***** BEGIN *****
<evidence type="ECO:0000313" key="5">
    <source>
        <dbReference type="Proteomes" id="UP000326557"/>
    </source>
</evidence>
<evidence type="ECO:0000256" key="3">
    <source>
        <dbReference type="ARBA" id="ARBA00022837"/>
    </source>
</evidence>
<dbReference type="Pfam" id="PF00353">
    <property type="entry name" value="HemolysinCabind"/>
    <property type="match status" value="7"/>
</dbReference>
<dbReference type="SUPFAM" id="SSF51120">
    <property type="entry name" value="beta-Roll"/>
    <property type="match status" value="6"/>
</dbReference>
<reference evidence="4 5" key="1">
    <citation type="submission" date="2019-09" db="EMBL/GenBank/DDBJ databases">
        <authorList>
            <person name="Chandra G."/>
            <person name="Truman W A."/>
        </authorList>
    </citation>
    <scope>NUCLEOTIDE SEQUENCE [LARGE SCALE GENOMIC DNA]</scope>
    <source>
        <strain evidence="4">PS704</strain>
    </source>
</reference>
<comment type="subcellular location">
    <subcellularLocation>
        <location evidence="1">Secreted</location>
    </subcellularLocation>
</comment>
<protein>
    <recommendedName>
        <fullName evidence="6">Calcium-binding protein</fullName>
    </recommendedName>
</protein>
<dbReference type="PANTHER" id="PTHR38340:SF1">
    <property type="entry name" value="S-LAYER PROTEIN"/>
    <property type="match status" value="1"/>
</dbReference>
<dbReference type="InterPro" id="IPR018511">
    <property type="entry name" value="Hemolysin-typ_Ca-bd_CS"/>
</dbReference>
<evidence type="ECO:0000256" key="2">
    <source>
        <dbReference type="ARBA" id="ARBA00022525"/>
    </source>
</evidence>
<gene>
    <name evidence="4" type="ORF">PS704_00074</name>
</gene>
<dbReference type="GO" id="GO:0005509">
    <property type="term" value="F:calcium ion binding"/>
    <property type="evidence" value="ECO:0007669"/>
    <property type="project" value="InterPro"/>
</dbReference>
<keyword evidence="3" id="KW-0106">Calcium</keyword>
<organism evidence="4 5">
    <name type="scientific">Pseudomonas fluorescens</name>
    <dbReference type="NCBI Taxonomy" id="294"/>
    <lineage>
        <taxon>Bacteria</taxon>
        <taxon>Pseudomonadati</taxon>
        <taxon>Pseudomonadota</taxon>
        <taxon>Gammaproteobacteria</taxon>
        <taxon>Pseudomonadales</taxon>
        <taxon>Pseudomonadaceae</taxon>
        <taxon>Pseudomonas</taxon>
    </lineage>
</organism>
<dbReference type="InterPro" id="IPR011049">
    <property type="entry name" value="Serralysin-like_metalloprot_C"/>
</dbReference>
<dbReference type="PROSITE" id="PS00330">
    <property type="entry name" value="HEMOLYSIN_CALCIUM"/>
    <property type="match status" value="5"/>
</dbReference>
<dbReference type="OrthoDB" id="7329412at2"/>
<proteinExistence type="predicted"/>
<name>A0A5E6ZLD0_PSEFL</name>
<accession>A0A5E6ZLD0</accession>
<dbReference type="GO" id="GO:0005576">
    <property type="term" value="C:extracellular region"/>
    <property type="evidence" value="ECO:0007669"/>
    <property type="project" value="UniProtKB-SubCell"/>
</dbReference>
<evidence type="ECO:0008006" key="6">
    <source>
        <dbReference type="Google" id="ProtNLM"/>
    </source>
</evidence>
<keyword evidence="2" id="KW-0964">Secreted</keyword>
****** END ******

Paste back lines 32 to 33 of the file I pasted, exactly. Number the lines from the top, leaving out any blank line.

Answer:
    <subcellularLocation>
        <location evidence="1">Secreted</location>